The Political Lynching of Jackie Walker was due to be premiered at a conference fringe showing on Tuesday night. The screening got only 15 minutes in before the venue was forced to call off the event.

Walker told The Electronic Intifada that a phone call to the venue from an unknown person claimed that “There are two bombs in the building that will kill many people.”

Walker has been a vocal critic of the Labour Party’s witch hunt against anti-Zionists, and was suspended from the party for her views.

Click here to read the original report published by The Electronic Intifada from which these extracts are drawn.

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Update:

As Craig Murray writes:

What is astonishing is that the state and corporate media, which has made huge play around the entirely fake news of threats to pro-Israel MP Luciana Berger leading to her being given a police escort to protect her from ordinary delegates, has completely ignored this actual and disruptive pro-Israeli threat – except where they have reported the bomb threat, using the big lie technique, as a further example of anti-semitism in the Labour Party!

The Guardian’s report in this respect is simply unbelievable. Headed “Jewish event at Labour conference abandoned after bomb scare” it fails to note that Jewish Voice for Labour is a pro-Corbyn organisation and the film, “The Political Lynching of Jackie Walker”, exposes the evil machinations of the organised witch-hunt against Palestinian activists orchestrated by Labour Friends of Israel and the Israeli Embassy. It is not that the Guardian does not know this – it has carried several articles calling for Jackie Walker’s expulsion.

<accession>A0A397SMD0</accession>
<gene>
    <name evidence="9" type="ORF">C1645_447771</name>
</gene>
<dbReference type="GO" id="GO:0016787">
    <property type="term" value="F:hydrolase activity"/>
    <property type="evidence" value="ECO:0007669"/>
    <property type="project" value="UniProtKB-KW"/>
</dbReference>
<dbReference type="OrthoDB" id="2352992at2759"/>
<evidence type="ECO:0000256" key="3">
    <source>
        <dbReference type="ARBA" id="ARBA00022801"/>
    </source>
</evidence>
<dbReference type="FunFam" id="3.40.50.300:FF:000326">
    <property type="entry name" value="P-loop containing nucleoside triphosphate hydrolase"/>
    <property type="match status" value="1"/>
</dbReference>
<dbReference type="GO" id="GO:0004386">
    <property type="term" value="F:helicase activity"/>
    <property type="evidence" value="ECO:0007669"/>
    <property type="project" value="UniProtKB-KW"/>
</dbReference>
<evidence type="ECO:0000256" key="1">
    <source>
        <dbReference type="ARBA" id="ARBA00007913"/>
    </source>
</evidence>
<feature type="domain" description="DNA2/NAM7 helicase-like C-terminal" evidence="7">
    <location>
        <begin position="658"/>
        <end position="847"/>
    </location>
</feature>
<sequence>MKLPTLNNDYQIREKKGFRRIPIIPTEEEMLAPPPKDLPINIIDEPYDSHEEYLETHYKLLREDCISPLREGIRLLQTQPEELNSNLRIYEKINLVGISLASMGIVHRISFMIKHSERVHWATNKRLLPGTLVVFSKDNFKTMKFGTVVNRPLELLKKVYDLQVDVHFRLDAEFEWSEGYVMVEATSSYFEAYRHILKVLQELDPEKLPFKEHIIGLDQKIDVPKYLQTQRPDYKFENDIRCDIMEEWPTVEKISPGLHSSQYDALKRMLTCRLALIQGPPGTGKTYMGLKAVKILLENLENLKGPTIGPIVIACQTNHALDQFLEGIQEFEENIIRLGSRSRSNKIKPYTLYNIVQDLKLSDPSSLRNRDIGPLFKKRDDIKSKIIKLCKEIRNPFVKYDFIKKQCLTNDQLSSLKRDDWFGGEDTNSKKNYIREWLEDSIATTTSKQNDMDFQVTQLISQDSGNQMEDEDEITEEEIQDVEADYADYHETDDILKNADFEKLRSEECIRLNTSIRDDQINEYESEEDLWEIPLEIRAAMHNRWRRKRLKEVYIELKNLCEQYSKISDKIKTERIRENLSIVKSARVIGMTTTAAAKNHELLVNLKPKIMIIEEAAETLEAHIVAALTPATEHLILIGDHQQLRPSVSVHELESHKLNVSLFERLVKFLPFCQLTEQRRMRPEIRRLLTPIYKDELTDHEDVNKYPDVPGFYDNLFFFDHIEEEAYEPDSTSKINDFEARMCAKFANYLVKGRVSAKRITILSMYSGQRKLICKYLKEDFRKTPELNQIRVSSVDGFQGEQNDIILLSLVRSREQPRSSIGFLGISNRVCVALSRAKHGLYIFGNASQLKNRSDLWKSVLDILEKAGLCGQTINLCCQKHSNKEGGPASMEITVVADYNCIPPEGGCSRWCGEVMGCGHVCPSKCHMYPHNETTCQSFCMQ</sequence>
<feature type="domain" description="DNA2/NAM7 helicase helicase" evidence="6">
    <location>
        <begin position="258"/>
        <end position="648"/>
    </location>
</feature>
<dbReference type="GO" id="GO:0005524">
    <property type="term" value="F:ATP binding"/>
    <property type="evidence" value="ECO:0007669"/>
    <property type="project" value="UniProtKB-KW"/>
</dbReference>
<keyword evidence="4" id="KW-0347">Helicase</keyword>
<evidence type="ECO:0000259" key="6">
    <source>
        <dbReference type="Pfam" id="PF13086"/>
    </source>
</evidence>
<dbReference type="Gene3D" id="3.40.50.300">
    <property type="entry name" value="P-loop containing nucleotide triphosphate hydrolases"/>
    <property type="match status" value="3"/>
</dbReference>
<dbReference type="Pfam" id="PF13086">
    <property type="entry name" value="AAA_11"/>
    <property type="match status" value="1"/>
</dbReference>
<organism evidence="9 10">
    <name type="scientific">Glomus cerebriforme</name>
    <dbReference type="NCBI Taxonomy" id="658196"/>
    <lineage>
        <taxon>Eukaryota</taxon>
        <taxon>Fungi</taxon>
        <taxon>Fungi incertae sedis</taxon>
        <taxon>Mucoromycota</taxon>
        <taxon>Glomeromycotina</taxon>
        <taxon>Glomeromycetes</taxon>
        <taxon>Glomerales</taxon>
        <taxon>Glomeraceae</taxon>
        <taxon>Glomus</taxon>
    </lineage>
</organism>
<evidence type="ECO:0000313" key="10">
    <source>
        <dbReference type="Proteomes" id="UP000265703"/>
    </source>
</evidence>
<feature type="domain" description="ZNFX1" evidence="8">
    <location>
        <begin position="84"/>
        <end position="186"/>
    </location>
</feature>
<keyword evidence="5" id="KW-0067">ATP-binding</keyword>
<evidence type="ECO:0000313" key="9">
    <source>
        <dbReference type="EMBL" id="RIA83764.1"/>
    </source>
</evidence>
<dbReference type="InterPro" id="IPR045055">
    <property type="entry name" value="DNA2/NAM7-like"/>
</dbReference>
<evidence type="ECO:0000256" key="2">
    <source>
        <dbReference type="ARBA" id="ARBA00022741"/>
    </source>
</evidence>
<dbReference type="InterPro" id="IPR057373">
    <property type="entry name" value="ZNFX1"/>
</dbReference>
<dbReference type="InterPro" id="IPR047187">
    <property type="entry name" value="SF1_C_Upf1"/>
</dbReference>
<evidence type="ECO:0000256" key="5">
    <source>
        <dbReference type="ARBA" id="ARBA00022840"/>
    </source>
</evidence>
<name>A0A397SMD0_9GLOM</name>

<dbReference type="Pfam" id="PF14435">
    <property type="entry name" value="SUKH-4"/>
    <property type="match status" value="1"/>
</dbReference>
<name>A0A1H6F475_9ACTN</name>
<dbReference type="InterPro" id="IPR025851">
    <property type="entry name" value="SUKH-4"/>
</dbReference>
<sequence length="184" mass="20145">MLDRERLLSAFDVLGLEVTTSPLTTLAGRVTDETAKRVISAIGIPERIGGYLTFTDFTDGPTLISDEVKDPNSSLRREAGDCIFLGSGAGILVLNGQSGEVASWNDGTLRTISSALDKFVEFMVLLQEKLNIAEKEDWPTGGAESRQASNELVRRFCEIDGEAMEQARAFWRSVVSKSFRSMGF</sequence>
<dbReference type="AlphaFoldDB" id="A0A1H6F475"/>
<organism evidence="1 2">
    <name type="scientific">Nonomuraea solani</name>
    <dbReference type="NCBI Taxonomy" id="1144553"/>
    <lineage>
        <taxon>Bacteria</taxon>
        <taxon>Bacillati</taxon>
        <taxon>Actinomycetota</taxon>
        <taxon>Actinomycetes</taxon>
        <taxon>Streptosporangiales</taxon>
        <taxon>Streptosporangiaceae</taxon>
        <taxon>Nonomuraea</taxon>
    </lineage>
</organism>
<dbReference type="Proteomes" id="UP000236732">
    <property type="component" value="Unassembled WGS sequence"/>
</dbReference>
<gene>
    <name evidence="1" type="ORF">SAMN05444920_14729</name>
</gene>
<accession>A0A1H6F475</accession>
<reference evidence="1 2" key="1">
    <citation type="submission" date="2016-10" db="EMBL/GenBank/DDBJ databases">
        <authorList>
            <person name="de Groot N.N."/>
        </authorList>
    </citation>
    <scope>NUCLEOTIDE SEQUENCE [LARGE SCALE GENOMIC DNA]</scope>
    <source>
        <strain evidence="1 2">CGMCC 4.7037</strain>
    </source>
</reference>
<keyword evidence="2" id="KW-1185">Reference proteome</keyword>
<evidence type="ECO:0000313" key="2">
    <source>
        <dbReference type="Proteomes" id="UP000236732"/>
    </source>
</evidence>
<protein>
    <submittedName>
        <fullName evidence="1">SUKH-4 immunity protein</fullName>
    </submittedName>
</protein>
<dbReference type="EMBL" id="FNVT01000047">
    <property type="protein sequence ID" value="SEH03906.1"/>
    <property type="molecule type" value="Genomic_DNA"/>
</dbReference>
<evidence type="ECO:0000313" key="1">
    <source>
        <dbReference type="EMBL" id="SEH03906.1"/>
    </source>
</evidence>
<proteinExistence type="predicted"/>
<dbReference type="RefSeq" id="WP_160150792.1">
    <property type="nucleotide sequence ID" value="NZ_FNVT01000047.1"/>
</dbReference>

The attempt to spin this as the precise opposite of what it was continues on social media. This chap is followed on Twitter by the Foreign Office.

I want you to undertake a little mental exercise for me, and try it seriously. Just imagine the coverage on Newsnight, the Today Programme and Channel 4 News if a Labour Friends of Israel meeting had been cancelled by a bomb scare. Imagine through the experience of seeing or listening to the coverage, on each of those in turn, of a bomb threat to Labour Friends of Israel.

Done that?

Well the bomb threat to the pro-Palestinian rights Jewish Voice for Labour has so far received zero coverage on those programmes.

Click here to read Craig Murray’s full article entitled “Pro-Israeli Terror Threat at Labour Conference Covered Up By MSM”

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Greece’s new Finance Minister Varoufakis tells German counterpart Schäuble to “expect a frenzy of reasonableness”

On the latest leg of his whistle-stop European tour, Greek Finance Minister, Yanis Varoufakis, today met with his German counterpart, Wolfgang Schäuble, in Berlin to continue talks on Greece’s debt. This was an extraordinary occasion and the press conference that followed their historic meeting can be watched on the video embedded below.

Varoufakis begins his main statement at 23:30 mins. In it, he outlines the forgotten reasons why Greece has been in an economic crisis for the last five years and highlights the serious implications were his government to fail in bringing about the urgent and radical economic reforms that are necessary to save the nation. But his tone throughout is very much one of reconciliation and so, for instance, he explains at some length why Tsipras’ decision to visit the war memorial immediately following his victory should not be misconstrued in petty nationalist terms (as so many in the media were quick to do) but understood correctly as “an act of defiance against the resurgence of Nazism” in Greece: